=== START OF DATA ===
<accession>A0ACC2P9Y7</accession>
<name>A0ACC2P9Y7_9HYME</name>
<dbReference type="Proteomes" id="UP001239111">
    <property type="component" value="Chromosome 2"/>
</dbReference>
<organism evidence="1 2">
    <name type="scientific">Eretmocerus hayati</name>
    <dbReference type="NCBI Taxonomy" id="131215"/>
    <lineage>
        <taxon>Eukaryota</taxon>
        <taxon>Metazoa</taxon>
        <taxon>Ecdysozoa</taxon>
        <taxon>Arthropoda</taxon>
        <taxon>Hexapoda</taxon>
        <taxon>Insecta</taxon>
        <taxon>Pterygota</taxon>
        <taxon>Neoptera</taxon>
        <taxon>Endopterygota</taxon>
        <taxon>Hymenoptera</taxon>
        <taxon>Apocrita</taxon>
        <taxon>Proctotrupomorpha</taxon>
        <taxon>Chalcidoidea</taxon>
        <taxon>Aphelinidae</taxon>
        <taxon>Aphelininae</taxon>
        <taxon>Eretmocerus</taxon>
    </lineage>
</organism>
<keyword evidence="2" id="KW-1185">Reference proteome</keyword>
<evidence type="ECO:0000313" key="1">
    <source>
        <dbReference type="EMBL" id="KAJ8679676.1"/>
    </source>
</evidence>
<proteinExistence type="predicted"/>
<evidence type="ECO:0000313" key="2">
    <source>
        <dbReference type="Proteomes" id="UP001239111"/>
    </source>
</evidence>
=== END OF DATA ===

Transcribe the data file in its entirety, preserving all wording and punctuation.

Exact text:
<accession>A0ACC2P9Y7</accession>
<name>A0ACC2P9Y7_9HYME</name>
<dbReference type="Proteomes" id="UP001239111">
    <property type="component" value="Chromosome 2"/>
</dbReference>
<organism evidence="1 2">
    <name type="scientific">Eretmocerus hayati</name>
    <dbReference type="NCBI Taxonomy" id="131215"/>
    <lineage>
        <taxon>Eukaryota</taxon>
        <taxon>Metazoa</taxon>
        <taxon>Ecdysozoa</taxon>
        <taxon>Arthropoda</taxon>
        <taxon>Hexapoda</taxon>
        <taxon>Insecta</taxon>
        <taxon>Pterygota</taxon>
        <taxon>Neoptera</taxon>
        <taxon>Endopterygota</taxon>
        <taxon>Hymenoptera</taxon>
        <taxon>Apocrita</taxon>
        <taxon>Proctotrupomorpha</taxon>
        <taxon>Chalcidoidea</taxon>
        <taxon>Aphelinidae</taxon>
        <taxon>Aphelininae</taxon>
        <taxon>Eretmocerus</taxon>
    </lineage>
</organism>
<keyword evidence="2" id="KW-1185">Reference proteome</keyword>
<evidence type="ECO:0000313" key="1">
    <source>
        <dbReference type="EMBL" id="KAJ8679676.1"/>
    </source>
</evidence>
<proteinExistence type="predicted"/>
<evidence type="ECO:0000313" key="2">
    <source>
        <dbReference type="Proteomes" id="UP001239111"/>
    </source>
</evidence>